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Nature Homeschool At The BNC

My name is Molly Zegans and I am a Teacher Naturalist at Mass Audubon’s Boston Nature Center in Mattapan, MA. This winter we started offering a weekly program for homeschooled children ages 6 – 10. The group is designed to introduce the students to a classroom setting, as well as give them access to materials and tools that they may not experience in their homes. During the winter session we had 8 students participate, and we are still accepting additional registrations for the spring.

Our class is three hours long with about half of that spent on outdoor lessons. These include everything from a nature walk looking for signs of squirrels to a smelling experiment in our garden. As the weather warms up, we hope to bring the class outside for the majority of the program. During the winter session the class studied animal adaptations, focusing on animals that the students are likely to encounter in the city. These include wild turkeys, coyotes, rabbits, squirrels, and robins. We want the students to care and get excited about the animals they see every day as opposed to animals and environments that are inaccessible in the city. One of the biggest goals of the program is to have the students cultivate a personal connection to the nature found in the city.
Since the program is relatively new, we are still modifying the format to best suit this group of students. One of the biggest hurdles so far has been working with a wide range of ages and familiarity with a classroom setting. Some of the students have come right from nature preschool at the BNC while older students have had exposure to a more rigid classroom setting. So while some students are adjusting to a more structured environment, others are discarding some of the structures they have learned in traditional school.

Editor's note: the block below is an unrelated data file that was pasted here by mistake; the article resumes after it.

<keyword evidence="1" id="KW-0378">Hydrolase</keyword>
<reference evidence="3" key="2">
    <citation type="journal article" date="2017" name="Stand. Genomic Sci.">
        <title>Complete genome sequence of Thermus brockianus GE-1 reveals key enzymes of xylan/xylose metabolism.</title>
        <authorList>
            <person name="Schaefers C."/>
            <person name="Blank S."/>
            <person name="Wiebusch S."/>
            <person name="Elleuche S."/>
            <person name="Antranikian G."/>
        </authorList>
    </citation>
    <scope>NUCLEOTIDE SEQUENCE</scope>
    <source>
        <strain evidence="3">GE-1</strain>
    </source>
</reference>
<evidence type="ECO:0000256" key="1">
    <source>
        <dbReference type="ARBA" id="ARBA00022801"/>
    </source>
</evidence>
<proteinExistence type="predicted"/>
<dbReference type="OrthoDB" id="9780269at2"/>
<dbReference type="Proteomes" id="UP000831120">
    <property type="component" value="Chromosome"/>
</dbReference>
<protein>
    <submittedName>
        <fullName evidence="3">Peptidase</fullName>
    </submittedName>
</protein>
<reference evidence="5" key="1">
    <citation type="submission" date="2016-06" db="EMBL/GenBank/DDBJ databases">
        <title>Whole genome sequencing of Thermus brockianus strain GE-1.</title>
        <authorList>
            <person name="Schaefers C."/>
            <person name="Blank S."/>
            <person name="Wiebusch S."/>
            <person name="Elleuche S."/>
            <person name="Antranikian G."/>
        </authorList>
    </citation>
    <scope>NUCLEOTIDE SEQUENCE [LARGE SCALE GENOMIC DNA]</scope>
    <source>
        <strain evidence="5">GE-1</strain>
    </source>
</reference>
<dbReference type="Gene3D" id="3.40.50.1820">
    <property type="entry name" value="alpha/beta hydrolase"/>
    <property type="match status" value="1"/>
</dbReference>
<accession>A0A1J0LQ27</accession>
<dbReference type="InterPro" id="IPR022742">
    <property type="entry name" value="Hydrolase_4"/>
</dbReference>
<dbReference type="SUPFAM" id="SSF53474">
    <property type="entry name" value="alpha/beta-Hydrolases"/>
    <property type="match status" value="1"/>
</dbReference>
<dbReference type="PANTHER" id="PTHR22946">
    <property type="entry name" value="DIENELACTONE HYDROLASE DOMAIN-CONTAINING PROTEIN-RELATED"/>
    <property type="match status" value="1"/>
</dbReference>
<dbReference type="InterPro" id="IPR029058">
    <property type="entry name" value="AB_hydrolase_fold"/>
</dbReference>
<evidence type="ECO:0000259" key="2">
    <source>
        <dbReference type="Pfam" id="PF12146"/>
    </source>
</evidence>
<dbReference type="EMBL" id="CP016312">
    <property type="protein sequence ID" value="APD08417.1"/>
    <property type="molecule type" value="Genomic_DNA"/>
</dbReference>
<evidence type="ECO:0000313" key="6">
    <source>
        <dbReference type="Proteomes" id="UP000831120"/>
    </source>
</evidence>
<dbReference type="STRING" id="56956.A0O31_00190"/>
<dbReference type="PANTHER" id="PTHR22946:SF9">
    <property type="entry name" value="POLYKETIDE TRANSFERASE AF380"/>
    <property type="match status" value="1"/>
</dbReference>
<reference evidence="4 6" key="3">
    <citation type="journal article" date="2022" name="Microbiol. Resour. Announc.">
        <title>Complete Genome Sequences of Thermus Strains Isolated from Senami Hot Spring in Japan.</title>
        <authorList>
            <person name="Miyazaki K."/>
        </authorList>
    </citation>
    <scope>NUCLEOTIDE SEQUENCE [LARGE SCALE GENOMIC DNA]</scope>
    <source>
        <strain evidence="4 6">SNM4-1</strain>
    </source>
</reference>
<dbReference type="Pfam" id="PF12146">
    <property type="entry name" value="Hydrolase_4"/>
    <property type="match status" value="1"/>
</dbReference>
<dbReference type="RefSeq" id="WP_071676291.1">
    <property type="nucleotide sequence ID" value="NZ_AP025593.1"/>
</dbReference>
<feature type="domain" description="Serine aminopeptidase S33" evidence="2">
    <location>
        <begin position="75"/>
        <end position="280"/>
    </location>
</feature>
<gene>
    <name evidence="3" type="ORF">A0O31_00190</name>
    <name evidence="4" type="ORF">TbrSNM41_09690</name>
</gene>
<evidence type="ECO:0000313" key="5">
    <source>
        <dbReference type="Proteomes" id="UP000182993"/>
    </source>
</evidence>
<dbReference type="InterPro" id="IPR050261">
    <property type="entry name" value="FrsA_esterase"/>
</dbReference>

It can be challenging to support students coming from so many different backgrounds, but this diversity in age and experience leads to a great success in the program: the amount of student to student teaching and sharing that occurs. Additionally, because the group is small, the students are able to communicate with each other and myself about their interests, which in turn allows me to organize the class around topics that they are already enthusiastic about. The sense of community and ownership over their learning that the students have cultivated are the greatest successes of the program so far, and I am looking forward to seeing how this group develops as the program continues.

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